Big Picture Science - Fundest Show Ever
You can remember yesterday, but not tomorrow. But why is that? We consider the arrow of time and why it all traces to the Big Bang. Also, artificial blood cells and life in a deep Antarctic lake.
You’ll hear how Stephen King thinks that humankind is metaphorically living under a big dome, and what reasons Neil Tyson gives for why we really want to go into space.
And … skeptical takes on faces in cheese sandwiches and the supposedly special powers of psychics.
All this and more on this special Big Picture Science podcast.
- Jeremy Bailenson – Director of the Virtual Human Interaction Lab at Stanford University and co-author of Infinite Reality: The Hidden Blueprint of Our Virtual Lives
- Sean Carroll – Theoretical physicist at the California Institute of Technology, author of The Particle at the End of the Universe: How the Hunt for the Higgs Boson Leads Us to the Edge of a New World
- Helen Amanda Fricker – Glaciologist, Scripps Institution of Oceanography at University of California, San Diego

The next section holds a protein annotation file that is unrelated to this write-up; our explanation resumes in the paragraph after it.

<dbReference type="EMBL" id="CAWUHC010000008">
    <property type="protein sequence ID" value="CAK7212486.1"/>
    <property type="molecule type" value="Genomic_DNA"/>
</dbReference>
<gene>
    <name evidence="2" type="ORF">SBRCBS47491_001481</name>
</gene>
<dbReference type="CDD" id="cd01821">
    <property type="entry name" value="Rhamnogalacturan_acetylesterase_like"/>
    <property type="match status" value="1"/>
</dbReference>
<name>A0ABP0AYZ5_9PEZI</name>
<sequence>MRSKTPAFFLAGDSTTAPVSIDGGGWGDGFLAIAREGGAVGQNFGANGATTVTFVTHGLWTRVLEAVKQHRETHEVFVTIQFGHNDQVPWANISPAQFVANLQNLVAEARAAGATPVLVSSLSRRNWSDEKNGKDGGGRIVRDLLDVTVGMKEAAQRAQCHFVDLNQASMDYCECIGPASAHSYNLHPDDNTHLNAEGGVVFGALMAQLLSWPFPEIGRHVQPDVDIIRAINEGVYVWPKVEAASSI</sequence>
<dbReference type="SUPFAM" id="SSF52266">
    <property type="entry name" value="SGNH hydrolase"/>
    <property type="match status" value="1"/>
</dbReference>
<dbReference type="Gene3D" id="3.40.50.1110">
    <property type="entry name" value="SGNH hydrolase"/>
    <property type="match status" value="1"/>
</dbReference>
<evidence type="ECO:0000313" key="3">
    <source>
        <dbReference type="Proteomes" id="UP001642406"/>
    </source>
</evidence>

- Jill Mikucki – Microbiologist at the University of Tennessee
- Jennifer Heldmann – Research scientist at NASA Ames Research Center
- Jonathan Coulton – Singer and songwriter
- Joseph DeSimone – Professor of chemistry at the University of North Carolina at Chapel Hill and chemical engineering at North Carolina State University
- Stephen King – Novelist, author of Under the Dome: A Novel
- Phil Plait – Astronomer, Skeptic, and author of Slate Magazine’s blog Bad Astronomy
- Benjamin Radford – Deputy editor, Skeptical Inquirer magazine
- Steven Novella – Physician at Yale University, host of the podcast, “Skeptic’s Guide to the Universe”
- Neil deGrasse Tyson – Astrophysicst, American Museum of Natural History, and author of Space Chronicles: Facing the Ultimate Frontier
- Jim Underdown – Executive Director, Center for Inquiry, Los Angeles
NOTE: This episode will not be available via broadcast stations. Instead the encore of "Going Viral" will be broadcast.
You can listen to this and other episodes at http://radio.seti.org/, and be sure to check out Blog Picture Science, the companion blog to the radio show.